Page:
What a Difference Six Days Makes

By William “Doc Halliday

Actually the difference was less than 141 hours, but as they say, who’s counting?  The more important difference was not the time but the temperature.  The event was originally scheduled to take place at 14:42 on January 22, but with various delays, it did not occur until 11:38 on January 28, 140 hours and 56 minutes later. 

During that time delay a cold front that had been expected two days earlier, moved into the area.  It brought some of the coldest weather in the area’s history.  Overnight the temperature in the area plunged to 18 degrees Fahrenheit, with the wind chill hitting ten degrees below zero.  Had the event taken place when it was originally scheduled, the temperature would have been in the normal range and would not have been a factor. 

Do you know who Richard Feynman was?  Richard Phillips Feynman was a theoretical physicist.  He received the Nobel Prize for Physics in 1965, sharing it with two other individuals.  Mr. Feynman had worked on the atomic bomb during World War Two in the Manhattan Project at Los Alamos where he was a Group Leader. 

Feynman was an ardent proponent of bringing physics to the general population through both books and lectures, especially a 1959 talk on top-down nanotechnology called “There’s Plenty of Room at the Bottom”.   He also published his undergraduate lectures, “The Feynman Lectures on Physics” in three volumes. 

But perhaps you and most Americans know him best for the important role on the Rogers Commission.  During a televised hearing, Feynman demonstrated that the material used in certain O-rings became less resilient in cold weather.  He did this by compressing a sample of the material in a clamp and immersing it in ice-cold water. 

Or, perhaps you are more familiar with the name of Sharon Corrigan, who was born in Boston, Massachusetts almost 30 years after Mr. Feynman was born.  As she matured, Sharon began using her middle name of Christa, and when she married in 1970, she adopted her husband’s last name.  That same year she accepted her first teaching position in Maryland after graduating from college in her hometown. 

In 1984, using the name Christa McAuliffe, she applied for the Teacher in Space Project, and by 1985 had been selected as one of the ten finalists.  On July 19, 1985 she was selected to be the first teacher in space.  She would be one of seven members of the crew of the Space Shuttle Challenger scheduled to lift off at 14:42 on January 22, 1986 on the 25th Space Shuttle mission. 

With the various delays that I mentioned earlier, that liftoff did not occur until 11:38 on January 28, 1986.  The delay of almost six full days proved disastrous as the cold front rolled in to Cape Canaveral bringing freezing temperatures with it.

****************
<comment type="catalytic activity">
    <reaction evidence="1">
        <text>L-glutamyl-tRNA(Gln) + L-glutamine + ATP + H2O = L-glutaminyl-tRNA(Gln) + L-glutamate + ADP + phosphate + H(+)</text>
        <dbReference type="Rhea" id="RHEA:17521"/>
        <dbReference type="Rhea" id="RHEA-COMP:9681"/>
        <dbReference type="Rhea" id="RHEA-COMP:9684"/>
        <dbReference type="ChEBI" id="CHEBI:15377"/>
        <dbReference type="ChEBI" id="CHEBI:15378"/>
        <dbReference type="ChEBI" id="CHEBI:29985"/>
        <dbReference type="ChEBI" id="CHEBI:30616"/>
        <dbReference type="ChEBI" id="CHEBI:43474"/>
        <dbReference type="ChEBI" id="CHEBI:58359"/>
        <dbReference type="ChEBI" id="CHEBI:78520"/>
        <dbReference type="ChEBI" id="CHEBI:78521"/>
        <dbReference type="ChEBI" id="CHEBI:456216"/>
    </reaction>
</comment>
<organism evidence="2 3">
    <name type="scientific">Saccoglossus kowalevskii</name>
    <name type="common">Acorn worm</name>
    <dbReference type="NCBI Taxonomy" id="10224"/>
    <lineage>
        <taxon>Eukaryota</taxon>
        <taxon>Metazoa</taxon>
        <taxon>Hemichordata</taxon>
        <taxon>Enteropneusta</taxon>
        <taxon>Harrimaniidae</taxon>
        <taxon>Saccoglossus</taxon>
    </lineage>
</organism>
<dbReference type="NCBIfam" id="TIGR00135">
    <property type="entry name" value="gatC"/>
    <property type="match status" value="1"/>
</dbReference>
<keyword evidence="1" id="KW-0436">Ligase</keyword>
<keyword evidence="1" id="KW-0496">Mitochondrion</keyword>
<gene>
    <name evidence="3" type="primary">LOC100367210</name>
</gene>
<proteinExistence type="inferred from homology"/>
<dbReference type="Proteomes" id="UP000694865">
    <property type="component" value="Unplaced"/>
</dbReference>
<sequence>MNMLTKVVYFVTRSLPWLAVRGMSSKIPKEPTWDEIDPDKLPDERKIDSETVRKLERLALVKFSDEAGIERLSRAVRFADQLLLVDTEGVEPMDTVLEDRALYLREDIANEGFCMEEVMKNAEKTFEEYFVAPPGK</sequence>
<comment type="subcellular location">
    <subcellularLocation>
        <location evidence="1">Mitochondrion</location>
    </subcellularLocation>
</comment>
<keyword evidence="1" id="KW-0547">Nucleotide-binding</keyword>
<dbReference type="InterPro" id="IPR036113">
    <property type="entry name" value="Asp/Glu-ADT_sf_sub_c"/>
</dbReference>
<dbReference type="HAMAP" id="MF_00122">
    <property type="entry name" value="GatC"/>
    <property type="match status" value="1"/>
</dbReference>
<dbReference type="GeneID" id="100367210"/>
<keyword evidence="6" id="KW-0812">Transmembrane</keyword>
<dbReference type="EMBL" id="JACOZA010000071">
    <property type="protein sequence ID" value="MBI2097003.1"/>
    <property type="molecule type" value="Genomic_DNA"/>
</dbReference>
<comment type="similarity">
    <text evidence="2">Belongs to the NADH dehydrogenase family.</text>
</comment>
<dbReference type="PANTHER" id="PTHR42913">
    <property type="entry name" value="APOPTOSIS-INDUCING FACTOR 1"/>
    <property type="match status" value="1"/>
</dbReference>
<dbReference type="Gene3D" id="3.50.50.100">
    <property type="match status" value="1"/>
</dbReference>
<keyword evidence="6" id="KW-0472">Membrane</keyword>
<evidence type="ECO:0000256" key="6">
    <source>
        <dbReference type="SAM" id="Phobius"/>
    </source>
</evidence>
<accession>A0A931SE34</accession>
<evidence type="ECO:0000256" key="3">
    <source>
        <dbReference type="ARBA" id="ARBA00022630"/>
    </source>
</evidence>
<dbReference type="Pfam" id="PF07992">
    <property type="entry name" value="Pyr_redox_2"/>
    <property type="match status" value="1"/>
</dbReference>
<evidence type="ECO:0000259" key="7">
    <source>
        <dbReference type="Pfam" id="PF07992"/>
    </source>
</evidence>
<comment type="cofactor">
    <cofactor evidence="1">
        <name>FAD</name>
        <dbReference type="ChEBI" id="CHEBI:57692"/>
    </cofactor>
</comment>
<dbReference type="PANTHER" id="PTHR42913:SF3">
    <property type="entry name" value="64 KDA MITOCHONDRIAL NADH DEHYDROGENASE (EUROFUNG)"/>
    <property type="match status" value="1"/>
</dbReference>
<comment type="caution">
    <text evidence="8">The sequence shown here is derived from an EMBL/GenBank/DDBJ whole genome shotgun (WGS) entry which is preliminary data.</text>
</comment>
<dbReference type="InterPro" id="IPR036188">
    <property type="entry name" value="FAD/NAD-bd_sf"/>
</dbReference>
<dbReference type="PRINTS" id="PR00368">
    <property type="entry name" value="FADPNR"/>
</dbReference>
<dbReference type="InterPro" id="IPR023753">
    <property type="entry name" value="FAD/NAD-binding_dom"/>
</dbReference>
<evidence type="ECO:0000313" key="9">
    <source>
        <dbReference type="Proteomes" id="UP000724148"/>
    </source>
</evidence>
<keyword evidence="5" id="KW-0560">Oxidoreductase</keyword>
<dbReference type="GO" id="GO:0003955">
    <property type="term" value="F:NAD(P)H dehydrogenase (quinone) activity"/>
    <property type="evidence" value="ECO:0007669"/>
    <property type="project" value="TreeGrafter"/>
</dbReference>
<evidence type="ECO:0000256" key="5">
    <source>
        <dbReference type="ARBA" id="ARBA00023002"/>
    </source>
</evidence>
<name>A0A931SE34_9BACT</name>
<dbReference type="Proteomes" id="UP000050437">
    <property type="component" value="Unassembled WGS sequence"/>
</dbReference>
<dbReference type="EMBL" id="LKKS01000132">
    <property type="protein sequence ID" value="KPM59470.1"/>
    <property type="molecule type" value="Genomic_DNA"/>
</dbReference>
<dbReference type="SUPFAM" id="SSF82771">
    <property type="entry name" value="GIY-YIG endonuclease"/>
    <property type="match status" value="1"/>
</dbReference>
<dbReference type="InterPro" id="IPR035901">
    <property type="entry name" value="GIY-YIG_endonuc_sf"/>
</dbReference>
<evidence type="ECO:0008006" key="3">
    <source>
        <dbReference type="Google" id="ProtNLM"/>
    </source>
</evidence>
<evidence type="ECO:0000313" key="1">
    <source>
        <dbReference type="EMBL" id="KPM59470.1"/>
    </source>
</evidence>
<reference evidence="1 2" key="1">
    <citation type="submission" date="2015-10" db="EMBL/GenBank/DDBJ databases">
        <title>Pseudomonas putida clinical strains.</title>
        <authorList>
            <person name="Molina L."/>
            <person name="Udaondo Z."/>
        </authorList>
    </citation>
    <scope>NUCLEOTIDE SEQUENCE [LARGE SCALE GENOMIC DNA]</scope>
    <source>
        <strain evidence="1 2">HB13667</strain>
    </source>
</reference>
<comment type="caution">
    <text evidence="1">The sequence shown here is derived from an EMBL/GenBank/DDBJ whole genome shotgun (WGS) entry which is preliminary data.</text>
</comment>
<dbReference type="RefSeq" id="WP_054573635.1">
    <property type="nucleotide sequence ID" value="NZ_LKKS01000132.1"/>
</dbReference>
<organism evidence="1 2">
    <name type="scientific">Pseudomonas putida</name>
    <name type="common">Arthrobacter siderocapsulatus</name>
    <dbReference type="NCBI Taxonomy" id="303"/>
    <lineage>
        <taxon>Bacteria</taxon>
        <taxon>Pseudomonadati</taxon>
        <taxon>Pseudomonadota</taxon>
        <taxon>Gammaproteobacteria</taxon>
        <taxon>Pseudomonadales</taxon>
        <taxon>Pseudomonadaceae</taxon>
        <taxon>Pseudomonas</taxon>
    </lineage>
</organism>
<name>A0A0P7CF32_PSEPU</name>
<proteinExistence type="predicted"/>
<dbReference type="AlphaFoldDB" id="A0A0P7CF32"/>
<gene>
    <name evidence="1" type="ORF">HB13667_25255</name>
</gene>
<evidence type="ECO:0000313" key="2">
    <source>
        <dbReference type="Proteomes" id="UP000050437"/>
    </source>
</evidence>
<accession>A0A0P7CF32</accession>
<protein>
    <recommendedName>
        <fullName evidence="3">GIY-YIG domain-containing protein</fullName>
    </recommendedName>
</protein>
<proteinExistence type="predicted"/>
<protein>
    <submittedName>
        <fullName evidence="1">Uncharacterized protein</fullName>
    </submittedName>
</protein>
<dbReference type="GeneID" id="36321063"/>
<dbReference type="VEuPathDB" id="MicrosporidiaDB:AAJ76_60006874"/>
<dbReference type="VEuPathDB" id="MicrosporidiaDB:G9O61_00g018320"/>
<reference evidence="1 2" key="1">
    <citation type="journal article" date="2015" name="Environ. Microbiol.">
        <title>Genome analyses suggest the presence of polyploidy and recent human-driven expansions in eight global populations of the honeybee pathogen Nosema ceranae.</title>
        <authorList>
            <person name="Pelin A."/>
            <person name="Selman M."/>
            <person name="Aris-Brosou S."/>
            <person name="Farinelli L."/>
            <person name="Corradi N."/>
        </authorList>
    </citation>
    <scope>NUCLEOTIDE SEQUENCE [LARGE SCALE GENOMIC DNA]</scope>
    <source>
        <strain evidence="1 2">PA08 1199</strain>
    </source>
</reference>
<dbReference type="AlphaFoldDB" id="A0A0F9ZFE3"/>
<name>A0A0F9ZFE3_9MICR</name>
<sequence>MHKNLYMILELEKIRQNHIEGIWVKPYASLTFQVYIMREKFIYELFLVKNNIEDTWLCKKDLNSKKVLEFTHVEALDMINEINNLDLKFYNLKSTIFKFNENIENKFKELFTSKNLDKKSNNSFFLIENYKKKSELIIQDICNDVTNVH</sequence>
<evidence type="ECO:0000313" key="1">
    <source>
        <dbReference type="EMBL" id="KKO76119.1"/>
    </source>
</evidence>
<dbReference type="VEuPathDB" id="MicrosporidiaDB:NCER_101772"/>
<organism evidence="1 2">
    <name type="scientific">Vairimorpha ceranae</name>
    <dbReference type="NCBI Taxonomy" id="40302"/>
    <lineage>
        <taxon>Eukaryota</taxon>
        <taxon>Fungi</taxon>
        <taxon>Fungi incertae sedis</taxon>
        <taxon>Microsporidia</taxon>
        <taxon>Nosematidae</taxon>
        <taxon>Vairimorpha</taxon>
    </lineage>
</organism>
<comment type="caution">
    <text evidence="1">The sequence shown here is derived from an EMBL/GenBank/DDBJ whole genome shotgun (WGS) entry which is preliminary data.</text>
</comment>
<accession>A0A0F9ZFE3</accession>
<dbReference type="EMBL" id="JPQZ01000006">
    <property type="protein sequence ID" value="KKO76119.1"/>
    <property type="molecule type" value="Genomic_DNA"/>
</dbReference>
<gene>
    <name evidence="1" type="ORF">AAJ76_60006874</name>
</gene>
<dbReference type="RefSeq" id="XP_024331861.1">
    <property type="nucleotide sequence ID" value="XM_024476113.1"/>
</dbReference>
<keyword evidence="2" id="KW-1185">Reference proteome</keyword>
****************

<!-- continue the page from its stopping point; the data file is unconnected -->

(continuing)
That morning there were hundreds of icicles, some two feet long, over the craft, and a crew was sent out to dislodge them.  The walkways and guardrails were also covered in ice.  By 11 AM the temperature had warmed up to 36 degrees, but that was still 15 degrees colder than any previous shuttle launch. 

One minute into the flight, the shuttle – at 35-thousand feet – hit a speed of Mach-1.5. Then, seconds later, something unusual was noticed.  The contrail thickened; it seemed to balloon out a bit.  Then one, just one, solid rocket booster came corkscrewing out of the cloud.  Seconds later, a second solid rocket booster can be seen.  At 73 seconds into the flight the Space Shuttle Challenger appears to explode.  There is no chance for the astronauts to escape during the initial two minutes of flight. 

Crowds of spectators on the beaches below are stunned at what they have seen; and then they are horrified.  There is shock and disbelief in the television audiences around the country and the world; particularly in Christa McAuliffe’s high school in Concord, New Hampshire.  Debris continues to fall from the sky for an hour after the explosion. 

That night, President Ronald Reagan addressed the nation, and used words from a great poem; “High Flight” by John Gillespie Magee, Jr.  It is one of my favorites.  Those words he used were “and slipped the surly bonds of earth to touch the face of God”. 

It was more than a month before the remains of the seven astronauts were pulled from the ocean.  They were found about 15 miles northeast of Cape Canaveral and 100 feet underwater.   

Mr. Feynman was a member of the Rogers Commission which ultimately determined that the disaster of the Challenger was caused by the primary O-ring not properly sealing in unusually cold weather at Cape Canaveral in Florida. 

January 28th, is the anniversary of the Challenger disaster.  Did you watch it live on television? 

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